Relative impact of flavonoid composition, dose and structure on vascular function: A systematic review of randomised controlled trials of flavonoid-rich food products
Version of Record online: 19 SEP 2012
© 2012 WILEY-VCH Verlag GmbH & Co. KGaA, Weinheim
Molecular Nutrition & Food Research
Volume 56, Issue 11, pages 1605–1616, November 2012
How to Cite
Kay, C. D., Hooper, L., Kroon, P. A., Rimm, E. B. and Cassidy, A. (2012), Relative impact of flavonoid composition, dose and structure on vascular function: A systematic review of randomised controlled trials of flavonoid-rich food products. Mol. Nutr. Food Res., 56: 1605–1616. doi: 10.1002/mnfr.201200363
- Issue online: 24 OCT 2012
- Version of Record online: 19 SEP 2012
- Manuscript Accepted: 7 AUG 2012
- Manuscript Revised: 26 JUL 2012
- Manuscript Received: 8 JUN 2012
- Blood pressure;
- Cardiovascular disease;
- Dose response;
- Flow-mediated dilation
Previous systematic reviews suggest beneficial effects of flavonoids on biomarkers of cardiovascular disease (CVD) risk, but have overlooked the impact of dose response or food complexity. The aim of the present study was to examine the relative impact of composition, flavonoid structure and dose.
Methods and results
MEDLINE, EMBASE and Cochrane were searched for randomised controlled trials (RCTs) of flavonoids or flavonoid-rich foods/extracts. Flavonoid composition was established using United States Department of Agriculture (USDA) and Phenol-Explorer databases. Effects of six flavonoid subgroups on endothelial function (flow-mediated dilation; FMD), and systolic and diastolic blood pressures were assessed by random effects meta-analyses and regression analyses. Meta-analyses of combined flavonoid subclasses showed significant improvements in FMD (chronic, 0.73% (0.17, 1.30) 14 RCTs; acute, 2.33% (1.58, 3.08) 18 RCTs) and blood pressures (systolic, –1.46 mmHg (–2.38, –0.53) 63 RCTs; diastolic, –1.25 mmHg (–1.82, –0.67) 63 RCTs). Similar benefits were observed for the flavan-3-ol, catechol flavonoids (catechins, quercetin, cyanidin etc.), procyanidins, epicatechin and catechin subgroups. Dose-response relationships were non-linear for FMD (R2 ≤ 0.30), with greater associations observed when applying polynomial regression analyses (R2 ≤ 0.72); there was no indication of a dose response for blood pressure.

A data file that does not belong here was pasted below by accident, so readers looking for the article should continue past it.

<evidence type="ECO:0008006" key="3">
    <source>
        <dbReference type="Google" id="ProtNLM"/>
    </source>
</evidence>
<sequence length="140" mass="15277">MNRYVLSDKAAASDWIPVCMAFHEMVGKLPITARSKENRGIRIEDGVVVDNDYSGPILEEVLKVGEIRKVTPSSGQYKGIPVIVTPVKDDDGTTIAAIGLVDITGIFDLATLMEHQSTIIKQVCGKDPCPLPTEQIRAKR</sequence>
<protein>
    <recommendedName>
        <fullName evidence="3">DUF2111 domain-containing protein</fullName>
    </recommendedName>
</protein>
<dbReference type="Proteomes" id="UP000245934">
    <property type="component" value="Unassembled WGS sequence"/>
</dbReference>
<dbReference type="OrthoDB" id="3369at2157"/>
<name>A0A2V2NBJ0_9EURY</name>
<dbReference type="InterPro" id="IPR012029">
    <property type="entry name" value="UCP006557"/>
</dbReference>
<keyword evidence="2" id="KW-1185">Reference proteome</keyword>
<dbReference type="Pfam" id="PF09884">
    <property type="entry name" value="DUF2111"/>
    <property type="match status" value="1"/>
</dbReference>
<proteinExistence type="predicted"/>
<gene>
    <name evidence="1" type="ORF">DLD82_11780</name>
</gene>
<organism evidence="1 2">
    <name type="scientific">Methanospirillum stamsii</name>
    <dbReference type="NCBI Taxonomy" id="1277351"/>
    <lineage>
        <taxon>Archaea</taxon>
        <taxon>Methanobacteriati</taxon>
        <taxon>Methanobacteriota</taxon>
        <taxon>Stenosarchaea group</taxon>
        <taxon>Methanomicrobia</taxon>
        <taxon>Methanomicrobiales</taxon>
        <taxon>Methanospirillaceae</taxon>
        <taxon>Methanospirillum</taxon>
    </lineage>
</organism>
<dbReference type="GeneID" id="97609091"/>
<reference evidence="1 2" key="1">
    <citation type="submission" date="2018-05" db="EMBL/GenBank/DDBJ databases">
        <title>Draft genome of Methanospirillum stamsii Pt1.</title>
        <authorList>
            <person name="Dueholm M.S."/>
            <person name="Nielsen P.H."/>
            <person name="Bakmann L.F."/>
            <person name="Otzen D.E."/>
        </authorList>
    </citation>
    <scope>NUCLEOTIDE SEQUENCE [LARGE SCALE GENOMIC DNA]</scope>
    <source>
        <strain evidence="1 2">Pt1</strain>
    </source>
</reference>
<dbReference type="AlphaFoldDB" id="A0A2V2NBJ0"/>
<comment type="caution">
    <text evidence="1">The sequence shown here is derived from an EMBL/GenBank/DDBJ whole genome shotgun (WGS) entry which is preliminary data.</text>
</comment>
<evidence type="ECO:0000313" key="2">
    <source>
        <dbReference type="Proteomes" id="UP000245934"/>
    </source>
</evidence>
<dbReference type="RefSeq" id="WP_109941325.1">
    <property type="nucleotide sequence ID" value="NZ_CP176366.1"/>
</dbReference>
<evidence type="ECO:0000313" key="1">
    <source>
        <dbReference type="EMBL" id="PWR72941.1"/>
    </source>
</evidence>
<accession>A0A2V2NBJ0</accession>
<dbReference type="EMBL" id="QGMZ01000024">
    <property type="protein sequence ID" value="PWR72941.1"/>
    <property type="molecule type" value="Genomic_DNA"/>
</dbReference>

The present analysis suggests that flavonoid bioactivity does not follow a classical linear dose-response association and this may have important biological implications.